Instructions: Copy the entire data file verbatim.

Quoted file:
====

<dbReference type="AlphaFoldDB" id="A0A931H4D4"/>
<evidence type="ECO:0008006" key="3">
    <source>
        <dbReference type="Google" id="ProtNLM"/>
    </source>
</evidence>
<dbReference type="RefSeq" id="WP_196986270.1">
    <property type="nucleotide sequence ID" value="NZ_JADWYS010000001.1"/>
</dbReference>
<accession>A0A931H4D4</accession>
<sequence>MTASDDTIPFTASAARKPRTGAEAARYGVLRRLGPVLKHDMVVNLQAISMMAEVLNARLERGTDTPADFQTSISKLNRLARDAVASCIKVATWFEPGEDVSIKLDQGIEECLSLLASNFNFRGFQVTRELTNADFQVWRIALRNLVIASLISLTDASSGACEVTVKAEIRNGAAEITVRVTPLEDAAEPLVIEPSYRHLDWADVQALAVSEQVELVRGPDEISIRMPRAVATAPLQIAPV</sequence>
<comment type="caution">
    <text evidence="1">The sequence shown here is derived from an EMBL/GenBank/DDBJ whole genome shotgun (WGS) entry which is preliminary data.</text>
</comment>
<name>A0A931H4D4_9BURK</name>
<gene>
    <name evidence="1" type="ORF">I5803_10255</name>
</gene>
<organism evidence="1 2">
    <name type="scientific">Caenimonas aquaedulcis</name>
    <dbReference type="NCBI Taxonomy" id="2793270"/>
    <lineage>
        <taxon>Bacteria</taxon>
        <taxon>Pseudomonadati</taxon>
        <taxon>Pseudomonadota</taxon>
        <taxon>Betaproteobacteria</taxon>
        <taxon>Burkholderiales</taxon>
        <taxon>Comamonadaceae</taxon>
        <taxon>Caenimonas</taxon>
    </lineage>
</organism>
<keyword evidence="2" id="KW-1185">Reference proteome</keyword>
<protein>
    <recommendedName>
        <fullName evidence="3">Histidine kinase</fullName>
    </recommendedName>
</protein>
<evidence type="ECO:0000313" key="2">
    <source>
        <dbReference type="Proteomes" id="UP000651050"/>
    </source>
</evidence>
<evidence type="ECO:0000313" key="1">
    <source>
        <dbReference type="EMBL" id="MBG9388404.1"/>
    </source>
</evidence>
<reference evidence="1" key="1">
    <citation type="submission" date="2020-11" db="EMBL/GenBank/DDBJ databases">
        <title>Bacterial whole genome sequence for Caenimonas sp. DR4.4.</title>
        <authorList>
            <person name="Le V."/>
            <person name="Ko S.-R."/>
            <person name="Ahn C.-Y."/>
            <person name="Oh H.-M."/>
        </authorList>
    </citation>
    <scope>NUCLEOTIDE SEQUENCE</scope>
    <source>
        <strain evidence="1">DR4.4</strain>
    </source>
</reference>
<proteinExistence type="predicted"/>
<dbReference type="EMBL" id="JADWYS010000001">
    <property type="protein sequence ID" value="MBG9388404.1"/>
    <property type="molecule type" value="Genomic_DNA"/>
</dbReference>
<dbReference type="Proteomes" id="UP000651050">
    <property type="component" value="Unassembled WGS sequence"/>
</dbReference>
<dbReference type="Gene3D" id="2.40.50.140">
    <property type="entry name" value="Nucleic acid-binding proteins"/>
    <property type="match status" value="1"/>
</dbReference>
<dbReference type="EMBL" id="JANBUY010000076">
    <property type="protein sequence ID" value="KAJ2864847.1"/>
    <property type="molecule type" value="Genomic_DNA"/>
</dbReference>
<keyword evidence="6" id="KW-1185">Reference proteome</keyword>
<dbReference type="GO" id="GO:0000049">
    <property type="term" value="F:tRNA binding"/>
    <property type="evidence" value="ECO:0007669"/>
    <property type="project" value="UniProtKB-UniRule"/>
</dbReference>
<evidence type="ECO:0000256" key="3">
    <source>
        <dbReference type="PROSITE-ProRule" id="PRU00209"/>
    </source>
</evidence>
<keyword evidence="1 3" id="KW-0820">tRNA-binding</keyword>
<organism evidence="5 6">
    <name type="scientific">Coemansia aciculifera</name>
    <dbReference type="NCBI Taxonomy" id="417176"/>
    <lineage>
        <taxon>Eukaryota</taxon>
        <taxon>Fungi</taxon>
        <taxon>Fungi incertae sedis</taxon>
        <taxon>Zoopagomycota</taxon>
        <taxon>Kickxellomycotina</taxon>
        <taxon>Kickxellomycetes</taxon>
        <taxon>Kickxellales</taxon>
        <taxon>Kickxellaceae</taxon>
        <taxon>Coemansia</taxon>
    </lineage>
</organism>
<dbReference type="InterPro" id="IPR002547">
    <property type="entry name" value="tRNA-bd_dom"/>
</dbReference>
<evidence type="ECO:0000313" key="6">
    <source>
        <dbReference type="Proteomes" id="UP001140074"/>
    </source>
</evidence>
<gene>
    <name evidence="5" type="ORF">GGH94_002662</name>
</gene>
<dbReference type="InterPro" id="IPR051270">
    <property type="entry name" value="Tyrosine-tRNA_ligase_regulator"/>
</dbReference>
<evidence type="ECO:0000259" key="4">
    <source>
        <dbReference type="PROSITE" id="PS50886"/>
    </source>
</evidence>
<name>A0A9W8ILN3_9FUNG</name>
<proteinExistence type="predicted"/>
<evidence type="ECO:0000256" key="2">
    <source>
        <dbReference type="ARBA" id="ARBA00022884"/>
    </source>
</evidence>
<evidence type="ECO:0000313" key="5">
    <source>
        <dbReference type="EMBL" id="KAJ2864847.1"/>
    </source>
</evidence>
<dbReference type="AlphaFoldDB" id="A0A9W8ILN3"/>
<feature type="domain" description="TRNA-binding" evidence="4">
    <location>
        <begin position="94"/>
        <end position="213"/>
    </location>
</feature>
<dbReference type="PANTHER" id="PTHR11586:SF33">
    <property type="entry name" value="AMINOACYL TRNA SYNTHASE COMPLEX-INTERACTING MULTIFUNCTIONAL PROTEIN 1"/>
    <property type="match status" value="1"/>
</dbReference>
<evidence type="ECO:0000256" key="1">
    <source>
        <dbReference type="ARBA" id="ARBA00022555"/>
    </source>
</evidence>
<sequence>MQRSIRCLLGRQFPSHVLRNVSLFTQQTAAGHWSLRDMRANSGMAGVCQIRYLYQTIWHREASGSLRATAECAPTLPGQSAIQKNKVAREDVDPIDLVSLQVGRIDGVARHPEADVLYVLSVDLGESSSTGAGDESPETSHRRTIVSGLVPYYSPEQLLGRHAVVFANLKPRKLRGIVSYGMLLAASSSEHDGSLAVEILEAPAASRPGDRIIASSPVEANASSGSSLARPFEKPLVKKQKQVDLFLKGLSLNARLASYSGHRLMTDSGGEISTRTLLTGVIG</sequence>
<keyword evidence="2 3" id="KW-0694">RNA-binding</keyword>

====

<dbReference type="AlphaFoldDB" id="A0A931H4D4"/>
<evidence type="ECO:0008006" key="3">
    <source>
        <dbReference type="Google" id="ProtNLM"/>
    </source>
</evidence>
<dbReference type="RefSeq" id="WP_196986270.1">
    <property type="nucleotide sequence ID" value="NZ_JADWYS010000001.1"/>
</dbReference>
<accession>A0A931H4D4</accession>
<sequence>MTASDDTIPFTASAARKPRTGAEAARYGVLRRLGPVLKHDMVVNLQAISMMAEVLNARLERGTDTPADFQTSISKLNRLARDAVASCIKVATWFEPGEDVSIKLDQGIEECLSLLASNFNFRGFQVTRELTNADFQVWRIALRNLVIASLISLTDASSGACEVTVKAEIRNGAAEITVRVTPLEDAAEPLVIEPSYRHLDWADVQALAVSEQVELVRGPDEISIRMPRAVATAPLQIAPV</sequence>
<comment type="caution">
    <text evidence="1">The sequence shown here is derived from an EMBL/GenBank/DDBJ whole genome shotgun (WGS) entry which is preliminary data.</text>
</comment>
<name>A0A931H4D4_9BURK</name>
<gene>
    <name evidence="1" type="ORF">I5803_10255</name>
</gene>
<organism evidence="1 2">
    <name type="scientific">Caenimonas aquaedulcis</name>
    <dbReference type="NCBI Taxonomy" id="2793270"/>
    <lineage>
        <taxon>Bacteria</taxon>
        <taxon>Pseudomonadati</taxon>
        <taxon>Pseudomonadota</taxon>
        <taxon>Betaproteobacteria</taxon>
        <taxon>Burkholderiales</taxon>
        <taxon>Comamonadaceae</taxon>
        <taxon>Caenimonas</taxon>
    </lineage>
</organism>
<keyword evidence="2" id="KW-1185">Reference proteome</keyword>
<protein>
    <recommendedName>
        <fullName evidence="3">Histidine kinase</fullName>
    </recommendedName>
</protein>
<evidence type="ECO:0000313" key="2">
    <source>
        <dbReference type="Proteomes" id="UP000651050"/>
    </source>
</evidence>
<evidence type="ECO:0000313" key="1">
    <source>
        <dbReference type="EMBL" id="MBG9388404.1"/>
    </source>
</evidence>
<reference evidence="1" key="1">
    <citation type="submission" date="2020-11" db="EMBL/GenBank/DDBJ databases">
        <title>Bacterial whole genome sequence for Caenimonas sp. DR4.4.</title>
        <authorList>
            <person name="Le V."/>
            <person name="Ko S.-R."/>
            <person name="Ahn C.-Y."/>
            <person name="Oh H.-M."/>
        </authorList>
    </citation>
    <scope>NUCLEOTIDE SEQUENCE</scope>
    <source>
        <strain evidence="1">DR4.4</strain>
    </source>
</reference>
<proteinExistence type="predicted"/>
<dbReference type="EMBL" id="JADWYS010000001">
    <property type="protein sequence ID" value="MBG9388404.1"/>
    <property type="molecule type" value="Genomic_DNA"/>
</dbReference>
<dbReference type="Proteomes" id="UP000651050">
    <property type="component" value="Unassembled WGS sequence"/>
</dbReference>
<dbReference type="Gene3D" id="2.40.50.140">
    <property type="entry name" value="Nucleic acid-binding proteins"/>
    <property type="match status" value="1"/>
</dbReference>
<dbReference type="EMBL" id="JANBUY010000076">
    <property type="protein sequence ID" value="KAJ2864847.1"/>
    <property type="molecule type" value="Genomic_DNA"/>
</dbReference>
<keyword evidence="6" id="KW-1185">Reference proteome</keyword>
<dbReference type="GO" id="GO:0000049">
    <property type="term" value="F:tRNA binding"/>
    <property type="evidence" value="ECO:0007669"/>
    <property type="project" value="UniProtKB-UniRule"/>
</dbReference>
<evidence type="ECO:0000256" key="3">
    <source>
        <dbReference type="PROSITE-ProRule" id="PRU00209"/>
    </source>
</evidence>
<keyword evidence="1 3" id="KW-0820">tRNA-binding</keyword>
<organism evidence="5 6">
    <name type="scientific">Coemansia aciculifera</name>
    <dbReference type="NCBI Taxonomy" id="417176"/>
    <lineage>
        <taxon>Eukaryota</taxon>
        <taxon>Fungi</taxon>
        <taxon>Fungi incertae sedis</taxon>
        <taxon>Zoopagomycota</taxon>
        <taxon>Kickxellomycotina</taxon>
        <taxon>Kickxellomycetes</taxon>
        <taxon>Kickxellales</taxon>
        <taxon>Kickxellaceae</taxon>
        <taxon>Coemansia</taxon>
    </lineage>
</organism>
<dbReference type="InterPro" id="IPR002547">
    <property type="entry name" value="tRNA-bd_dom"/>
</dbReference>
<evidence type="ECO:0000313" key="6">
    <source>
        <dbReference type="Proteomes" id="UP001140074"/>
    </source>
</evidence>
<gene>
    <name evidence="5" type="ORF">GGH94_002662</name>
</gene>
<dbReference type="InterPro" id="IPR051270">
    <property type="entry name" value="Tyrosine-tRNA_ligase_regulator"/>
</dbReference>
<evidence type="ECO:0000259" key="4">
    <source>
        <dbReference type="PROSITE" id="PS50886"/>
    </source>
</evidence>
<name>A0A9W8ILN3_9FUNG</name>
<proteinExistence type="predicted"/>
<evidence type="ECO:0000256" key="2">
    <source>
        <dbReference type="ARBA" id="ARBA00022884"/>
    </source>
</evidence>
<evidence type="ECO:0000313" key="5">
    <source>
        <dbReference type="EMBL" id="KAJ2864847.1"/>
    </source>
</evidence>
<dbReference type="AlphaFoldDB" id="A0A9W8ILN3"/>
<feature type="domain" description="TRNA-binding" evidence="4">
    <location>
        <begin position="94"/>
        <end position="213"/>
    </location>
</feature>
<dbReference type="PANTHER" id="PTHR11586:SF33">
    <property type="entry name" value="AMINOACYL TRNA SYNTHASE COMPLEX-INTERACTING MULTIFUNCTIONAL PROTEIN 1"/>
    <property type="match status" value="1"/>
</dbReference>
<evidence type="ECO:0000256" key="1">
    <source>
        <dbReference type="ARBA" id="ARBA00022555"/>
    </source>
</evidence>
<sequence>MQRSIRCLLGRQFPSHVLRNVSLFTQQTAAGHWSLRDMRANSGMAGVCQIRYLYQTIWHREASGSLRATAECAPTLPGQSAIQKNKVAREDVDPIDLVSLQVGRIDGVARHPEADVLYVLSVDLGESSSTGAGDESPETSHRRTIVSGLVPYYSPEQLLGRHAVVFANLKPRKLRGIVSYGMLLAASSSEHDGSLAVEILEAPAASRPGDRIIASSPVEANASSGSSLARPFEKPLVKKQKQVDLFLKGLSLNARLASYSGHRLMTDSGGEISTRTLLTGVIG</sequence>
<keyword evidence="2 3" id="KW-0694">RNA-binding</keyword>